Presentation is loading. Please wait.

Presentation is loading. Please wait.

Biochemistry Chapter 3. Water Section 2.3 Structure of Water  Held together by covalent bonds  2 atoms of H, 1 atom of O.

Similar presentations

Presentation on theme: "Biochemistry Chapter 3. Water Section 2.3 Structure of Water  Held together by covalent bonds  2 atoms of H, 1 atom of O."— Presentation transcript:

1 Biochemistry Chapter 3

2 Water Section 2.3

3 Structure of Water  Held together by covalent bonds  2 atoms of H, 1 atom of O

4 Water is a Polar Molecule  Definition: a molecule with an uneven distribution of charge but a net charge of zero  Water bonds at an angle

5 Water’s ability to dissolve  “Like Dissolves Like”  Polar substances can dissolve polar substances, nonpolar substances can dissolve nonpolar substances

6 Questions:  Why don’t oil and water mix?  Why can water dissolve sugar or salt?  How does water dissolve a polar substance?

7 Answer:  The + end of water attracts to the – ion of the substance  The – end of water attracts to the + ion of the substance  This breaks the ionic bond of the substance thus dissolving it

8 Water’s special bond:  Hydrogen Bond: a weak chemical bond that exists between the H atoms and a – charged part of a different molecule

9 Water’s special properties: Due to H-bonds: 1. Water can cling to itself and other substances 2. Water is able to absorb large amounts of energy without changing temperatures quickly

10 Cohesion:  Definition: When like molecules are attracted to each other  Ex) surface tension in water

11 Adhesion:  Definition: the attractive forces between unlike substances

12 Capillarity:  Definition: cohesion and adhesion working together to move water molecules up a narrow tube against the force of gravity

13 Homeostasis? 1. The H-bonds in water are the first bonds to break when an increase in energy (temp) is applied 2. It takes a LARGE amount of energy to break/move water molecules 3. Thus, the temperature of water stays fairly constant in a cell even though there might be a drastic temperature change outside

14 Lab time….yeah!

15 Carbon Compounds SECTION 3.1

16 Organic Compounds  Organic compounds contain carbon atoms  Form covalent bonds with other C atoms or to other elements - N, H, and O.

17 Carbon Bonding  C readily covalently bonds (a bond forms when electrons are shared)  Each C forms 4 covalent bonds

18 Large Carbon Molecules  Polymers are made up of many small, repeating molecules called monomers.  Macromolecules- large polymers

19 Condensation Reaction  A chemical reaction that links monomers to form polymers  One water molecule is produced Ex) Glucose and Fructose combine to make Sucrose, table sugar

20 Hydrolysis  A chemical reaction that breaks down polymers  Reversal of condensation reaction  Usually done by adding water

21 ATP – Adenosine Triphosphate  All of life’s functions require energy  Energy compounds found in cells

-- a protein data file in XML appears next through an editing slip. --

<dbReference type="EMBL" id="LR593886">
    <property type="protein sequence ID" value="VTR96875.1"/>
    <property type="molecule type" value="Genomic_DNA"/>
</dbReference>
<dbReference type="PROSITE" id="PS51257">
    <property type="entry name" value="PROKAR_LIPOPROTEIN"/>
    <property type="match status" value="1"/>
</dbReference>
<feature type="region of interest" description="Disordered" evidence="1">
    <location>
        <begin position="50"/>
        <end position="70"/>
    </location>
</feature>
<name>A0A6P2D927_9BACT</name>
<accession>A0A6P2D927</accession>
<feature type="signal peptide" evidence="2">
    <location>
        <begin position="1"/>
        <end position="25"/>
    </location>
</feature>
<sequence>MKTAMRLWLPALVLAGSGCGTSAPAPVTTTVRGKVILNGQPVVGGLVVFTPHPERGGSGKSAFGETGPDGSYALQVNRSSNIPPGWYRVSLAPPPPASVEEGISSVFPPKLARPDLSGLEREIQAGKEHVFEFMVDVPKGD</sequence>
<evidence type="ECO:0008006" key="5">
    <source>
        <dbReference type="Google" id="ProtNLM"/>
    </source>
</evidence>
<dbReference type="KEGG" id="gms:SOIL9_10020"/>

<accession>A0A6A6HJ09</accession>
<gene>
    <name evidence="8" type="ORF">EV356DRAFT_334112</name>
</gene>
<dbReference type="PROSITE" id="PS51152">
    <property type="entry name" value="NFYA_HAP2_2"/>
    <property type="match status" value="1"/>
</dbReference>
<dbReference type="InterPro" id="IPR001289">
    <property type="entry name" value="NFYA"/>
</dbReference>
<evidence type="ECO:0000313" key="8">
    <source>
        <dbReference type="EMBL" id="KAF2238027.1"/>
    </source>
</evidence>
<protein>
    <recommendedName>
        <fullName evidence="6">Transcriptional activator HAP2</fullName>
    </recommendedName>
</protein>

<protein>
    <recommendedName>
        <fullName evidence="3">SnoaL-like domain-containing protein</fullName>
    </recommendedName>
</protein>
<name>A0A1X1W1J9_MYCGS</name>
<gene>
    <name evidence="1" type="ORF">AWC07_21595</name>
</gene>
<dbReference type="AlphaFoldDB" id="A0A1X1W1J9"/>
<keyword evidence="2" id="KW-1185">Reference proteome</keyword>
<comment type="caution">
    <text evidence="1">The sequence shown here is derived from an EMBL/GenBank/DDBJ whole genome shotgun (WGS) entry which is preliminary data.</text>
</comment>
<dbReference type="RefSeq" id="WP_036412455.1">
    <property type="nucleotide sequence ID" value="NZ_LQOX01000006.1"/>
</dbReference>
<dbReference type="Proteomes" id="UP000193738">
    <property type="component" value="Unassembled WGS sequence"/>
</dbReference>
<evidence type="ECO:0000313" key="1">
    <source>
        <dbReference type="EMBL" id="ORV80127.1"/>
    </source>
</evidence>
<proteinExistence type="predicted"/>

22 Biochemistry The stuff life is made of! Section 3.3

23 The Four Molecules of Life  1. Carbohydrates  2. Proteins  3. Lipids  4. Nucleic Acids  All of your body is made up of these four types of molecules!

24 The Building Blocks  Each type of molecules is made up of smaller parts called monomers.  When 3 or more monomers are linked together, they form a polymer.

25 How to make a macromolecule.  How do you make a polymer from many monomers?  CONDENSATION REACTION!

26 Condensation Reaction:  The formation of larger molecules by removing a H + from one monomer and a OH - from the other monomer.  The H + and the OH - combine to form the bi-product H 2 O.

27 What will break up a large molecule?  The opposite reaction of condensation……  HYDROLYSIS REACTION! The use of water to break apart polymers back into monomers.

28  Condensation/Hydrolysis Condensation/Hydrolysis

29 Monomers of the 4 Life Molecules  1. Carbohydrates - Monosaccharide  2. Proteins – Amino Acids  3. Lipids – Fatty Acids  4. Nucleic Acids - Nucleotides  How do you make macromolecules of each monomer? CONDENSATION REACTION

30 1. Carbohydrates  Monosaccharide = monomer, simple sugar, ex) fructose, galactose, & glucose C 6 H 12 O 6  Disaccharide = 2 monomers, double sugar ex) sucrose (table sugar)

31 ________________________________________ Examples)


33  Polysaccharide = 3+ monomers ex) starch & cellulose (in plants) glycogen (in animals)

34 2. Protein  Amino Acid = monomer, 20 different types  Peptide bond holds amino acids together  Polypeptide = chains of amino acids

35 Most DIVERSE group of molecules Many structures such as muscles, skin, hair, and biological catalysts (enzymes) are made of proteins.

36 Enzymes  Protein molecules that catalyze (increase the rate of) biochemical reactions  How Do Enzymes Work? How Do Enzymes Work?  Animation: How Enzymes Work Animation: How Enzymes Work

37 3. Lipids  Fatty Acids = monomer Hydrophilic Head - polar Hydrophobic Tail - nonpolar

38 Complex Lipids  Saturated Fats - bad  Unsaturated Fats - good  Phospholipids (cell membrane)  Waxes  Steroids

39 4. Nucleic Acids  Nucleotide = monomer  Found in the genetic material DNA & RNA  carries out all of the functions of the cell

Download ppt "Biochemistry Chapter 3. Water Section 2.3 Structure of Water  Held together by covalent bonds  2 atoms of H, 1 atom of O."

Similar presentations

Ads by Google